Newberry College Appoints Susan Ludwick to Lead Nursing Program
December 14, 2018
Newberry College has named Dr. Susan Ludwick to serve as chair of the Department of Nursing effective Jan. 3, 2019. Ludwick replaces Dr. Betsy McDowell, who retired this month after 10 years with the College.
“We are very pleased to have someone with Dr. Ludwick’s skills and experience to lead our Nursing program,” said Dr. Sid Parrish, interim vice president for Academic Affairs. “She takes charge at a pivotal period of growth and development for the program.”
Although relatively new for the College (the first class started in 2009), the program has proven to be enormously popular and has operated at maximum capacity for several years.
In 2016, Newberry College expanded its pre-licensure Nursing program to increase by one third the number of candidates admitted to the major. The program expanded from 24 students to 32 students admitted per year and began offering program starts in both fall and spring semesters.
Building on the success of its Pre-Licensure Nursing program, the RN-to-BSN Completion program was among the first adult degree-completion programs the College offered when it launched Newberry Online in 2017.
The program also is a primary focus of the College’s fundraising efforts, with construction of a new Nursing facility being a top priority of Scaling the Summit capital campaign.
Susan Ludwick comes to Newberry College from Charleston Southern University where she was assistant professor of Nursing. Her teaching responsibilities focused on pediatrics and pharmacology and coordinating student clinicals in these areas.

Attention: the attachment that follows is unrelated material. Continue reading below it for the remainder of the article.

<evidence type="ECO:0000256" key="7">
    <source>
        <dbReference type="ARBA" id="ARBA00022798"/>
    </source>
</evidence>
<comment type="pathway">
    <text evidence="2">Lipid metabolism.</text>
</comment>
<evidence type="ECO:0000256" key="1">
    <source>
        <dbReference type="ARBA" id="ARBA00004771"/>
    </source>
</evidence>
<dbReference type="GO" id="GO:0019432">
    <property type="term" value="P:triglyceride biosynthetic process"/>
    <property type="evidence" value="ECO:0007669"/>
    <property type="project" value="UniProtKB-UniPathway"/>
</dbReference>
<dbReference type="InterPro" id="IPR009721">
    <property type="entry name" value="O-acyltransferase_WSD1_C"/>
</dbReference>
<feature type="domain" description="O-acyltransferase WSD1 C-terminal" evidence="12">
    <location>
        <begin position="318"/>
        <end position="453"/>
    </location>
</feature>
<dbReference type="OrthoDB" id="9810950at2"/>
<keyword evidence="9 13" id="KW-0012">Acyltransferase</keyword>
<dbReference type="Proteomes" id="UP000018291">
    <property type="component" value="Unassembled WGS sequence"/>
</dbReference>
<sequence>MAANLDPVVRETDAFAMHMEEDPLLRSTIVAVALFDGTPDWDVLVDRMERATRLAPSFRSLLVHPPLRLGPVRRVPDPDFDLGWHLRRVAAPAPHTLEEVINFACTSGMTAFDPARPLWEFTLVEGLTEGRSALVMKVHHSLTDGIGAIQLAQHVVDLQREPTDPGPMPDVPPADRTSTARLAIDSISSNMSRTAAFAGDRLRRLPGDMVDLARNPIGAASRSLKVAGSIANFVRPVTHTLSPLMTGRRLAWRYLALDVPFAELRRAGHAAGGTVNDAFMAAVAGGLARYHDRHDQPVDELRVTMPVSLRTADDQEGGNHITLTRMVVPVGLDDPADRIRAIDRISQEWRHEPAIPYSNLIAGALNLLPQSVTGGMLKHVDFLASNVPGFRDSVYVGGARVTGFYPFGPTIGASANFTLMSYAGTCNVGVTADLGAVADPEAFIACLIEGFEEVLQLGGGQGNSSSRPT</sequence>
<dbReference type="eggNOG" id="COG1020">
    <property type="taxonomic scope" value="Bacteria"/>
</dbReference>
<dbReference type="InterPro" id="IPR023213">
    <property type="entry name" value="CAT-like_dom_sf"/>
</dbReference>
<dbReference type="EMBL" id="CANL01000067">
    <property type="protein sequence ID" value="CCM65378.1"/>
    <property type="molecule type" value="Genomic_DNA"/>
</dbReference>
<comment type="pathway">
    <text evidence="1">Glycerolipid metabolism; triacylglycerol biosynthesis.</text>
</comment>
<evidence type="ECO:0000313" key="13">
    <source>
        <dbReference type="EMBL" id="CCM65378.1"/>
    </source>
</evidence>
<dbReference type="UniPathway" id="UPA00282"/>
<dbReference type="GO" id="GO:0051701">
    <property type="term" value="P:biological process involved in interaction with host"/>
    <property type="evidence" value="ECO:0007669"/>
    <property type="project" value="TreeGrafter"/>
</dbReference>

Ludwick served as an instructor in the USC-Upstate School of Nursing in Spartanburg for eight years, where she taught obstetrics, women’s health and pediatric nursing in both lecture and clinical settings.
Other teaching posts at Gardner Webb University School of Nursing, Clemson University School of Nursing and William Jewell College in Liberty, Mo., focused primarily on community health nursing, obstetrics and maternal/child health nursing.
While teaching at Baker University School of Nursing in Topeka, Kan., Ludwick led a student-run clinic in a local homeless shelter and organized all community health agency clinical experiences for upper division students.
Earlier in her career, Ludwick held staff nurse positions at Liberty Hospital in Liberty, Mo., and Ivinson Memorial Hospital in Laramie, Wy. She also served as a health care consultant on the staff of U.S. Representative Sue Myrick in Charlotte, N.C., and Washington, D.C. (1994-95), where she was responsible for crafting health care legislation and served as executive assistant to the Congresswoman.
“I am delighted to be joining the Newberry College family to lead the Nursing program,” Ludwick said. “As a small, close-knit campus community, Newberry faculty are able to give personal attention to each student – something that is incredibly important for students going into a field that is highly focused on providing individualized care.”
Ludwick received her BSN from Wichita State University and MSN from the University of Wyoming. She earned her Doctor of Nursing Practice with a Leadership and Public Health Nursing emphasis from the University of Kansas Medical Center.
Ludwick is a regular presenter at regional nursing conferences and is active in a variety of professional organizations, including Postpartum Support International, South Carolina Nurse’s Association and Nurse’s Christian Fellowship. Ludwick applies her nursing skills as a volunteer in a variety of community health settings focused on supporting children and families and addressing issues of homelessness.
Betsy McDowell, Ph.D., RN, CNE, ANEF, retired as chair of the Department of Nursing at the conclusion of the fall semester in Decemer2018. McDowell came to Newberry in 2008 to establish and lead a Nursing program for the College. Under her leadership, Nursing has grown into the successful and well-respected program it is today, and recently achieved the highest NCLEX-RN first-time pass rate, at 100 percent, in the program’s short history.